However this approach does not yield success on it’s own. The work we do is to address the five key challenges of investing in innovation projects. These are:
1. The “penicillin problem”
“You need six months of treatment – but I am only going to give you six weeks…”
Most very early stage projects only receive a very small amount of initial funding. They soon run out of cash and development slows or stops while they try and find more investment. This can happen several times in the life of the venture and increases risk.
Investors often set arbitrary constraints of how much investment or time a venture will have. Given that these decisions are often made at the start of the venture, these decisions can only be arbitrary.
The Genesys solution – we commit to continually fund development so there is no penicillin problem and so further reduce risks by eliminating delays between rounds of funding and removing the constraints of size of investment and time to value.
2. The capital markets problem
It is very hard for global capital markets to invest in individual very early stage innovation projects. By definition, there is often very limited or no information on which to base investment decisions.
However, we need to be able to access global capital markets to sustain funding of innovation locally, regionally, nationally and globally.
Genesys solves this problem with its investment platform that manages investment selection and allocation of funds according to evidence of value created as it develops project by project. This is “Genesys Active Management”: on demand reports track three vectors which are independent of each investment: change in confidence, time to market and value potential.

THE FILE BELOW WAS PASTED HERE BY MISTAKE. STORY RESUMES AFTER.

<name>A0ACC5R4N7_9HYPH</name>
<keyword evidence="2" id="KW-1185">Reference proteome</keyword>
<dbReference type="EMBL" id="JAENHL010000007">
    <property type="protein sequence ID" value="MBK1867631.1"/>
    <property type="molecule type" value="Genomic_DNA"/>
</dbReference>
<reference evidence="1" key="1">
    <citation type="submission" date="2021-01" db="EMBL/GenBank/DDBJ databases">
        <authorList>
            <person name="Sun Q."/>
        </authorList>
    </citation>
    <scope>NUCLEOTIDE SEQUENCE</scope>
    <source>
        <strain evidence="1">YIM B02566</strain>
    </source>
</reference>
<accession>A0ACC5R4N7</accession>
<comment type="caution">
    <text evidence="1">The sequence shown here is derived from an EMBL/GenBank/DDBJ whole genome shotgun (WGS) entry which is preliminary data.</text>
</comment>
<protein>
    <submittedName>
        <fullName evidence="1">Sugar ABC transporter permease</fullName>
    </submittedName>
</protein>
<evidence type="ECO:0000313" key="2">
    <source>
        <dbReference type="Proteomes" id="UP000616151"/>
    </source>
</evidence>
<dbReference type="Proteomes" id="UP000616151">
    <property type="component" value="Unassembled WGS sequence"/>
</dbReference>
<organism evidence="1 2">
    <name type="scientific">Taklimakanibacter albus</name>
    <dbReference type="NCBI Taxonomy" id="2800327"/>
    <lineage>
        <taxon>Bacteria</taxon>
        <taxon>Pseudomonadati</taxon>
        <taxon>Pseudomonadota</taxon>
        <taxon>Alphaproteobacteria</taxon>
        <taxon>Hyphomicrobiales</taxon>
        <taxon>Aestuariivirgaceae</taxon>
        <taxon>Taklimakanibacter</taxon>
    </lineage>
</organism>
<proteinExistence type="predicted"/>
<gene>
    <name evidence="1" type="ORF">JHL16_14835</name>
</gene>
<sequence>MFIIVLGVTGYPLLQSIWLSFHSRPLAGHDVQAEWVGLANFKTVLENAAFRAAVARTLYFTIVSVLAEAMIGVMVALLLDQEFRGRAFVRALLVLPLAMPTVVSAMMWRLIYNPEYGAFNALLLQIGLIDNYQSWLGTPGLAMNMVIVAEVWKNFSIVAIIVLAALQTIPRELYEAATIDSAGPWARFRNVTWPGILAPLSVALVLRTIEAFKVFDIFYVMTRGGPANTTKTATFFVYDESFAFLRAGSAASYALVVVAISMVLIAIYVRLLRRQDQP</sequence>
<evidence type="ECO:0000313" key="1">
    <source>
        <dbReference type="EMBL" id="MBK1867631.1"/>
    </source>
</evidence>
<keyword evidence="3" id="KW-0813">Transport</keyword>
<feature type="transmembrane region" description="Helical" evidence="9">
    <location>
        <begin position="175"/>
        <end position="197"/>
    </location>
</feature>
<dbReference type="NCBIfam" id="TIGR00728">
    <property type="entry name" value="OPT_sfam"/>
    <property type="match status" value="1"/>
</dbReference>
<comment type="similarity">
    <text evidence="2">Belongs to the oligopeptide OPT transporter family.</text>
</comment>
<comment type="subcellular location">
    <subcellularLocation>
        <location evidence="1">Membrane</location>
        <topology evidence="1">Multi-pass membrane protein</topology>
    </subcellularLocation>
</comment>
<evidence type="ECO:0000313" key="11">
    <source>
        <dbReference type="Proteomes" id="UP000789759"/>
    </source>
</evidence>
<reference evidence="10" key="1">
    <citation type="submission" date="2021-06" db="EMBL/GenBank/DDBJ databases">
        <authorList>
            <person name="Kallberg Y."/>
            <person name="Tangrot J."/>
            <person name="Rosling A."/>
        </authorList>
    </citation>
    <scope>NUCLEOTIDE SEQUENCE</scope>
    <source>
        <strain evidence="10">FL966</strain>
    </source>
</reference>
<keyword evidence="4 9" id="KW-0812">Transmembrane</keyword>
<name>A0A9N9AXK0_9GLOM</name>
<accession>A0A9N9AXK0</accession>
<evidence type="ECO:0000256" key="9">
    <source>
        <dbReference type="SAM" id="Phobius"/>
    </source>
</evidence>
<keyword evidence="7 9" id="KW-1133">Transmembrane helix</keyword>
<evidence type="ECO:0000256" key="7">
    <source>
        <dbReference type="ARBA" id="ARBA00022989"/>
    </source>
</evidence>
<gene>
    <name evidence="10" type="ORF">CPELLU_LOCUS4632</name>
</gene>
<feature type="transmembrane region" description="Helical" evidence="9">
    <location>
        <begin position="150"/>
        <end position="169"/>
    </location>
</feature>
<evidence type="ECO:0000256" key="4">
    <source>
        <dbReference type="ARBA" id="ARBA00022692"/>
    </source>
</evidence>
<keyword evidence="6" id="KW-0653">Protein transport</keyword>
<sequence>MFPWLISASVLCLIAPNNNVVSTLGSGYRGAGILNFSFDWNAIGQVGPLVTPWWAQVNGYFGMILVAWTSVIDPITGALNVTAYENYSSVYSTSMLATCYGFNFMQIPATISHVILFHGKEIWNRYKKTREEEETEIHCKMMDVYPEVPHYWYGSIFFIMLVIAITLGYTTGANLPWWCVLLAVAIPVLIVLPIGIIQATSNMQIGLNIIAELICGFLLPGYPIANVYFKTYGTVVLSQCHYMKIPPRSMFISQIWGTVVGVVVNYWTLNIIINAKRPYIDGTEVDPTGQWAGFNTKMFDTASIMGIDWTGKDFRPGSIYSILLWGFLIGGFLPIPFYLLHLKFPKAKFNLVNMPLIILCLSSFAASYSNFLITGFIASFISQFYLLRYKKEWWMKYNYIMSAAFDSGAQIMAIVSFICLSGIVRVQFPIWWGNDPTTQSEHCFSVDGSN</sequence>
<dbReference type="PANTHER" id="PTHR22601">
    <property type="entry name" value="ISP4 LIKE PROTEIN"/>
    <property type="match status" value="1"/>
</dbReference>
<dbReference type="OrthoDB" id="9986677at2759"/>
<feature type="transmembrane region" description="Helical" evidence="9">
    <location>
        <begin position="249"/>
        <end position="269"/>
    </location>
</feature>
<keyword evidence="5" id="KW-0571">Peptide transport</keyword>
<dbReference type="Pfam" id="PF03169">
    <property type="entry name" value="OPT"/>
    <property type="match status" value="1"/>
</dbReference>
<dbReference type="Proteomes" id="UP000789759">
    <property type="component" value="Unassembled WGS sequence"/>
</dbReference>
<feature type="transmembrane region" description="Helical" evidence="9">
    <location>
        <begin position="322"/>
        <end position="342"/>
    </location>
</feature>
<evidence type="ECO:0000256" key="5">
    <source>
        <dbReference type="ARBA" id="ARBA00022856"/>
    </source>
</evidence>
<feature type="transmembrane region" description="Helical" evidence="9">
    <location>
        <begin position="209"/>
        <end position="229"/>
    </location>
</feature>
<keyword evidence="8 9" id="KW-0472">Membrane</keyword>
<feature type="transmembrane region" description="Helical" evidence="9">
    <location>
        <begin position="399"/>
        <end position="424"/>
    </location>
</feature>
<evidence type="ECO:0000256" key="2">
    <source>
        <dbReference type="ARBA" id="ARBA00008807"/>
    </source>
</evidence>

3. The problem of picking winners
Most investors are trying to pick winners as they are unable to identify and maintain a large enough pool of potential projects.
Our approach, technology and network allows us to build a large portfolio and manage risk at the portfolio level. Genesys Active Management tracks individual performance vectors which allow us to allocate funds according to the performance of each investment while limiting downside risk.
4. The problem of liquidity of innovation capital
Key cities such as London and San Francisco have become innovation and investment hotspots where projects, teams and investment can readily be assembled to create innovative high growth businesses.
Genesys works to provide this type of liquidity across across a global market. So capital raised in a country where the demand is lower can be used in a country where the opportunity is higher. Similarly, projects from one location can be leveraged across the Genesys network so that international teams can help identify international demand, while the project originator can still benefit from the value generated.
5. The problem of employment
The lack of commitment to fund early stage projects means that many projects with significant potential do not get funded because the innovators have to choose between conventional full time employment and starting a venture with not enough money to provide a viable alternative.
This is especially true for university students who have a choice between working for a global brand or trying to win a business plan prize; another aspect of the penicillin problem.
Our solution is to commit sufficient funds up front so the student, innovator or entrepreneur has a realistic choice and clear alternative pathway.